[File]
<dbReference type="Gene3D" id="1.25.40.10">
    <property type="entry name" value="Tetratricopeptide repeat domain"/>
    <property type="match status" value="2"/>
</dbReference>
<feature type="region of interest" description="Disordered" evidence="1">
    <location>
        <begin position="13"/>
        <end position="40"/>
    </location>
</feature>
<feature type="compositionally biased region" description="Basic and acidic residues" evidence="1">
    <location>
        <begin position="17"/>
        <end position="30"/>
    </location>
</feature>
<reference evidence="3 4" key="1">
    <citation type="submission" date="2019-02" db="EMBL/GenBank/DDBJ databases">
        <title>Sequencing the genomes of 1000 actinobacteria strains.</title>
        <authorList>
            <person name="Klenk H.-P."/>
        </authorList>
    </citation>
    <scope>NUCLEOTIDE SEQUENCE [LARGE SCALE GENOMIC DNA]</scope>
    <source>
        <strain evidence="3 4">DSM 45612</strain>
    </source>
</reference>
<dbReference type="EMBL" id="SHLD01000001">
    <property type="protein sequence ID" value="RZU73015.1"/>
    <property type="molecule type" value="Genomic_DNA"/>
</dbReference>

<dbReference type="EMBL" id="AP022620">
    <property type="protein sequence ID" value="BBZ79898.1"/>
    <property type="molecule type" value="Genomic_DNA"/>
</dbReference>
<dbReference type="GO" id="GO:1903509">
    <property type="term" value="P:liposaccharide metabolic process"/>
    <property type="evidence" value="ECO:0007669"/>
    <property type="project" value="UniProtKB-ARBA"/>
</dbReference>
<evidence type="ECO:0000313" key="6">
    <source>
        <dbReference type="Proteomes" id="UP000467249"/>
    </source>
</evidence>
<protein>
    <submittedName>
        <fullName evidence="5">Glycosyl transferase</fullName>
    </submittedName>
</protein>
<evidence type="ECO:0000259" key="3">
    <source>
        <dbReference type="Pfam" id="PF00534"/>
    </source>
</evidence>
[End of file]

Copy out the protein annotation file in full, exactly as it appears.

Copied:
<dbReference type="Gene3D" id="1.25.40.10">
    <property type="entry name" value="Tetratricopeptide repeat domain"/>
    <property type="match status" value="2"/>
</dbReference>
<feature type="region of interest" description="Disordered" evidence="1">
    <location>
        <begin position="13"/>
        <end position="40"/>
    </location>
</feature>
<feature type="compositionally biased region" description="Basic and acidic residues" evidence="1">
    <location>
        <begin position="17"/>
        <end position="30"/>
    </location>
</feature>
<reference evidence="3 4" key="1">
    <citation type="submission" date="2019-02" db="EMBL/GenBank/DDBJ databases">
        <title>Sequencing the genomes of 1000 actinobacteria strains.</title>
        <authorList>
            <person name="Klenk H.-P."/>
        </authorList>
    </citation>
    <scope>NUCLEOTIDE SEQUENCE [LARGE SCALE GENOMIC DNA]</scope>
    <source>
        <strain evidence="3 4">DSM 45612</strain>
    </source>
</reference>
<dbReference type="EMBL" id="SHLD01000001">
    <property type="protein sequence ID" value="RZU73015.1"/>
    <property type="molecule type" value="Genomic_DNA"/>
</dbReference>

<dbReference type="EMBL" id="AP022620">
    <property type="protein sequence ID" value="BBZ79898.1"/>
    <property type="molecule type" value="Genomic_DNA"/>
</dbReference>
<dbReference type="GO" id="GO:1903509">
    <property type="term" value="P:liposaccharide metabolic process"/>
    <property type="evidence" value="ECO:0007669"/>
    <property type="project" value="UniProtKB-ARBA"/>
</dbReference>
<evidence type="ECO:0000313" key="6">
    <source>
        <dbReference type="Proteomes" id="UP000467249"/>
    </source>
</evidence>
<protein>
    <submittedName>
        <fullName evidence="5">Glycosyl transferase</fullName>
    </submittedName>
</protein>
<evidence type="ECO:0000259" key="3">
    <source>
        <dbReference type="Pfam" id="PF00534"/>
    </source>
</evidence>